My sweater has reinforced button bands and the bottom ribbing is folded up and stitched on the inside – perhaps to reinforce the bottom hem, or it flared or otherwise misbehaved- both pattern modifications I’ll keep if I ever make it. The upper arms are still slightly wide for my taste – not too terribly, but the felting probably helped them a bit, so I’d take them in a bit. And I have a complicated relationship with bobbles – I like them, but I don’t love making them, or that many.

But maybe I’ll just enjoy my sweater and sell the pattern book and get on with other things…

 

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Work it!

I say I don’t really care about clothes, yet so much of my fiber time is spent on things to go on my body, and I poke around ravelry and blogs from people making nothing but clothing, so perhaps it is more that I don’t give a damn about fashion, but I am interested in what covers my hide – especially plant and animal fuzz in variations not found off the rack.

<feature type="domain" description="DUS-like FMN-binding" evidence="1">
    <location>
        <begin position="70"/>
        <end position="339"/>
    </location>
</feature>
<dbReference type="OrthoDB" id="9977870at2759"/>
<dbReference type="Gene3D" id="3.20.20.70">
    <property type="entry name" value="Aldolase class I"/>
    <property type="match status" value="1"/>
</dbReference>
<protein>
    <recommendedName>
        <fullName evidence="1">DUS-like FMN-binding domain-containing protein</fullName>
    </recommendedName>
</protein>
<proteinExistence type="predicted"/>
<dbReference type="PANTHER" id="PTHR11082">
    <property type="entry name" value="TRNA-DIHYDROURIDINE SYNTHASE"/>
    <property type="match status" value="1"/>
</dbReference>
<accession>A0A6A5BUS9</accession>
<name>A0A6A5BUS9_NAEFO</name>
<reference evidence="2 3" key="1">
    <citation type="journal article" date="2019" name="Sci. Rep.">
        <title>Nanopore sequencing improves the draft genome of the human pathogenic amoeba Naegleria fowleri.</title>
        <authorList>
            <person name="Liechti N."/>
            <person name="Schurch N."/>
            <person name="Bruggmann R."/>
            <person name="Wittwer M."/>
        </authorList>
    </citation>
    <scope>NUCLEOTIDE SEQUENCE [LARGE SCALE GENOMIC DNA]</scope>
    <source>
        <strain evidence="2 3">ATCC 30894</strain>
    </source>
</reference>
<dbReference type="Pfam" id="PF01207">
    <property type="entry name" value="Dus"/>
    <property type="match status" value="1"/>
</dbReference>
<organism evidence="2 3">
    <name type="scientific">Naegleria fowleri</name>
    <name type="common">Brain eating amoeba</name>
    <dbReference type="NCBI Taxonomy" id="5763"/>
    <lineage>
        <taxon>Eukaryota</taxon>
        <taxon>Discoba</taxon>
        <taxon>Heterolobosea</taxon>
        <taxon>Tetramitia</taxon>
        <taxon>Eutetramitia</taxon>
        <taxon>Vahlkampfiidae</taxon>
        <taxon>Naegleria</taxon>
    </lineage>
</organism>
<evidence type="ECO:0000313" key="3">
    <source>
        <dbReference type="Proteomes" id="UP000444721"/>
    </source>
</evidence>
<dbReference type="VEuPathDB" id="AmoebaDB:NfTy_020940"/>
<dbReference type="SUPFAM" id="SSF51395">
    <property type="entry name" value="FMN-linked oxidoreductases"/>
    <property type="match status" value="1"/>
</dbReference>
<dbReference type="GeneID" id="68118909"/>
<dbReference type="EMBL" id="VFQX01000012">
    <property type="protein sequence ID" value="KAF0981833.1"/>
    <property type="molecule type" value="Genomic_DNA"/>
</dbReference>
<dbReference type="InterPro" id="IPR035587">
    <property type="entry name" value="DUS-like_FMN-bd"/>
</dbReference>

During our last couple of moves I got rid of nearly all of my warmer weather work-work clothes – most were looking a bit shabby, many never fit well or as comfortably as I’d have liked, and the rest were useless for working from home. I kept a couple of things for the rare warm weather meeting or conference, but the majority of work events in my then field took place in colder times or colder cities so my uniform of thrift store cashmere sweaters and woolen trousers or skirts was vast and has endured. The rest of my current duds were best for actual work (gardening or home improvement), hiking and other outdoor pursuits, or a few “nice” pairs of yoga pants and jeans for running to the grocery.

But…

I finally landed a new job – albeit part-time and temporary, but enough to keep my head above water until I figure out what comes next – but I had exactly two warm-weather work-work appropriate outfits for three days a week, and the late summer heat has kept them sweaty and in the wash.

work-thrift-shirts